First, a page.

Breath Better Spent
Living Black Girlhood
by DaMaris B. Hill
This title was previously available on NetGalley and is now archived.
Pub Date 25 Jan 2022 | Archive Date 03 Jan 2022
Bloomsbury USA, Bloomsbury Publishing
From the award-winning and critically acclaimed author of A Bound Woman Is a Dangerous Thing comes a new book of narrative in verse that takes a personal and historical look at the experience of Black girlhood.
In Breath Better Spent, DaMaris B. Hill hoists her childhood self onto her shoulders, together taking in the landscape of Black girlhood in America. At a time when Black girls across the country are increasingly vulnerable to unjust violence, unwarranted incarceration, and unnoticed disappearance, Hill chooses to celebrate and protect the girl she carries, using the narrative-in-verse style of her acclaimed book A Bound Woman is a Dangerous Thing to revisit her youth. There, jelly sandals, Double Dutch beats, and chipped nail polish bring the breath of laughter; in adolescence, pomegranate lips, turntables, and love letters to other girls' boyfriends bring the breath of longing. Yet these breaths cannot be taken alone, and as she carries her childhood self through the broader historical space of Black girls in America, Hill is forced to grapple with expression in a space of stereotype, desire in a space of hyper-sexuality, joy in a space of heartache.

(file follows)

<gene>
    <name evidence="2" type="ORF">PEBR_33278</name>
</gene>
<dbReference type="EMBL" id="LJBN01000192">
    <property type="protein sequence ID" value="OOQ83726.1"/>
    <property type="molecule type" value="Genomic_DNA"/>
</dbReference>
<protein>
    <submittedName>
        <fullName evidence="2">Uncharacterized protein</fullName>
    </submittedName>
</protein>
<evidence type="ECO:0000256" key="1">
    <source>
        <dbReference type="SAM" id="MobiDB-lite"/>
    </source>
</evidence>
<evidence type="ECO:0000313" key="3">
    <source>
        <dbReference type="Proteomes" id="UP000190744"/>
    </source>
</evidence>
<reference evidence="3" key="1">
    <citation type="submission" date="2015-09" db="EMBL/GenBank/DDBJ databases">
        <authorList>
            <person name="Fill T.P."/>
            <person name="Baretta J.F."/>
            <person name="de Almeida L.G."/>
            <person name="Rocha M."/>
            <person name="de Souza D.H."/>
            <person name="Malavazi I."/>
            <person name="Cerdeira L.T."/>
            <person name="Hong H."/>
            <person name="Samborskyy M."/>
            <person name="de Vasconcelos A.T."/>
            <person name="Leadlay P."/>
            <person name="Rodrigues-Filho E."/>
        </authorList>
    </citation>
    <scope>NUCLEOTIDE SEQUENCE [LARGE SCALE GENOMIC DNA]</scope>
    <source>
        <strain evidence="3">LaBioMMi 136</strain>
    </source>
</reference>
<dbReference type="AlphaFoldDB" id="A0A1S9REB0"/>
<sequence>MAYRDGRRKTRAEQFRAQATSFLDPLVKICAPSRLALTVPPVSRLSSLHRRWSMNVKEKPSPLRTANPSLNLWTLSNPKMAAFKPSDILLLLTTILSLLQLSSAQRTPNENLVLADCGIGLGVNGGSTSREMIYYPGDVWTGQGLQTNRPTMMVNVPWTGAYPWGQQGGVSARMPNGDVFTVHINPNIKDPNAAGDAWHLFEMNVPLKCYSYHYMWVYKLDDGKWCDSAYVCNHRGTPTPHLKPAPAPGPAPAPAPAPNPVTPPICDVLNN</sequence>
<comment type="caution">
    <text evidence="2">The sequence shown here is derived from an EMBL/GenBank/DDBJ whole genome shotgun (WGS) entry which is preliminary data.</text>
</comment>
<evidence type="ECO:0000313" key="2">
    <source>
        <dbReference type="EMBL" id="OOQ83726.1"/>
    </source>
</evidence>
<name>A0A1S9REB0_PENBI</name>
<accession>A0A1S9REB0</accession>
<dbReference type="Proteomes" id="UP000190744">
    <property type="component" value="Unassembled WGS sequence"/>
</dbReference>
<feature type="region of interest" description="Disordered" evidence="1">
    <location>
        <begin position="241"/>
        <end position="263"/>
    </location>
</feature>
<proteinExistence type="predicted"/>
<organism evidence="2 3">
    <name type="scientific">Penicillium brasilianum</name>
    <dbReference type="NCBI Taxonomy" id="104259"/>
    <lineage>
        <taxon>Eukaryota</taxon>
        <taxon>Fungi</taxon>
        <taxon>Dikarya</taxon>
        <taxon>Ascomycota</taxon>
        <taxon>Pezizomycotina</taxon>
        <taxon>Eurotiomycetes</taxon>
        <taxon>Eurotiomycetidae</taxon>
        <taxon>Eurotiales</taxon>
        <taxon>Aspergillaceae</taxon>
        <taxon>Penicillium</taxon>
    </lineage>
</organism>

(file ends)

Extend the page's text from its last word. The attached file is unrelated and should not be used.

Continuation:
Paying homage to prominent Black female figures from Zora Neale Hurston to Whitney Houston and Toni Morrison, Breath Better Spent invites you to walk through this landscape, too, exploring the spaces-both visible and invisible-that Black girls occupy in the national imagination, taking in the communal breath of girlhood, and asking yourself: In a country like America, what does active love and protection of Black girls look like?
Available on NetGalley
Average rating from 10 members
In this poetry collection, DaMaris B. Hill explores Black girlhood, including her own, historically, and the current reality. Her writing is absolutely phenomenal and demands your time and attention. Even the introduction is a powerful work of art. This book—and anything written by Hill—cannot be missed.
stunning collection! i really appreciate Hill's continuing commitment to writing history poems of the then and the now. it's a really interesting juxtaposition of celebration, loss, memory, and survival. black girlhood is the driving force behind this book. which allows for a sense of wonder that i found particularly interesting. enjoyed much more than her first collection (which was still wonderful!)